February 3, 2015
By Pam Danziger
Tiffany & Co. has pulled out the stops with its slick new "Concierge of Love" Web site and social media program aimed to generate big results for Valentine's Day gift sales. Heaven knows, Tiffany needs a good Valentine's Day performance after reporting on Jan. 12 that sales for the two-month holiday season were “disappointing,” running 1 percent below previous year.
Hit or a miss for Tiffany?
Will Tiffany’s "Concierge of Love" be the ticket to a strong performance in early 2015? I am skeptical. Not because the program is not done well. It is quite spectacular, as an advertising piece.
While I think the program is well executed technically, the key question is whether it will sell more Tiffany jewelry for Valentine's Day? It clearly aims for a millennial-aged audience in tone and texture, like the "Love on Speed Dial" post to Twitter, but the prices for the pieces featured in each of the videos start at $2,000, a hefty price for most millennials.
The idea of buying a gift to express love by “dialing it in” is impersonal, bordering on tasteless. Is it just the romantic in me that thinks a gift of love should be personally selected and chosen with care, since it is intended to carry a very personal and emotional message?
As technically well executed as the Tiffany "Concierge of Love" is, it just does not hit the right emotional notes that convey “love.” It tokenizes the Valentine's Day gifting experience, rather than celebrates it.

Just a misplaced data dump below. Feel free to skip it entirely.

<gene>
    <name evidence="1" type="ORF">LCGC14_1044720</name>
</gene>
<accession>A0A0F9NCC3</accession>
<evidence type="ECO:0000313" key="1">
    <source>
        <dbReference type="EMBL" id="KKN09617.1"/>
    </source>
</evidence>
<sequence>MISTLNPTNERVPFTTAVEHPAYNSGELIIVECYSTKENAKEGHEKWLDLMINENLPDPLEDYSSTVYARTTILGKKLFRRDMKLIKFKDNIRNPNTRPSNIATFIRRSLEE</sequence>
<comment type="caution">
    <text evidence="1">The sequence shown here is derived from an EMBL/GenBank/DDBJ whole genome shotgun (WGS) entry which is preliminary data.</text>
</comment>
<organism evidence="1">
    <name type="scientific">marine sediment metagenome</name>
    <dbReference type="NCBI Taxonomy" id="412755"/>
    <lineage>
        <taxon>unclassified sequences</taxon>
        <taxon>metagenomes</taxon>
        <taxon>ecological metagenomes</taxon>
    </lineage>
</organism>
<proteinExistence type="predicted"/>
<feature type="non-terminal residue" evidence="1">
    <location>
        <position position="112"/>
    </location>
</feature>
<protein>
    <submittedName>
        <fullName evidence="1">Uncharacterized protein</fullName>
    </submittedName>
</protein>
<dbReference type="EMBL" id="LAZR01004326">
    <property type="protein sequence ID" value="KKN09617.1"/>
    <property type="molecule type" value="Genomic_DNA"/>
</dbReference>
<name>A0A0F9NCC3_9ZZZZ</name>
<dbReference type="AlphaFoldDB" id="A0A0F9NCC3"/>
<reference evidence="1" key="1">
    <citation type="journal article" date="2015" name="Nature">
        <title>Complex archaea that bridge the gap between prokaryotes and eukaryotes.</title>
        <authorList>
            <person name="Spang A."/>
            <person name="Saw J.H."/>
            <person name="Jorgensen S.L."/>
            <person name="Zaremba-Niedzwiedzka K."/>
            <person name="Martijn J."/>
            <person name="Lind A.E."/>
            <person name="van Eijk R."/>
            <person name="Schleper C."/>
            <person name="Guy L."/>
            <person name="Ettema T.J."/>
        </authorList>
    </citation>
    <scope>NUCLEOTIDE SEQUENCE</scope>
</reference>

Tiffany could have done better with more emotionally evocative and touching messages.
Tiffany should know about the emotion behind gifting. After all, it has been in the gifting business since 1837.
The company put slick digital marketing strategies ahead of what made the Tiffany brand great – delivering meaningful gifting experiences for both the gift giver and the gift recipient. The tone of the "Concierge of Love" is just wrong.
Shopping for gift important motivator for customers
While the "Concierge of Love" program is a miss, Tiffany understands how vital gifting is when it comes to generating sales.
Overall, we estimate 10 percent of shopping occasions are driven by the need to select a gift, and among the high-spending affluents that rises to 15 percent. And that percentage is even higher for jewelry stores such as Tiffany's and luxury boutiques.
By our calculation U.S. consumers last year spent $1.1 billion buying gifts.
RETAILERS AND marketers need to better understand the important marketing opportunity that gifting represents. They need data to reveal the motivations and attitudes that drive consumers in their gift purchases and how their shopping behavior is changing.
Every year brings new trends in the popular gift choices that only research can reveal.
Retailers and marketers need insight into the role of Internet and social media on gifting and how price impacts purchase. Finally, they need new understanding of the shopping experiences which gift customers value most.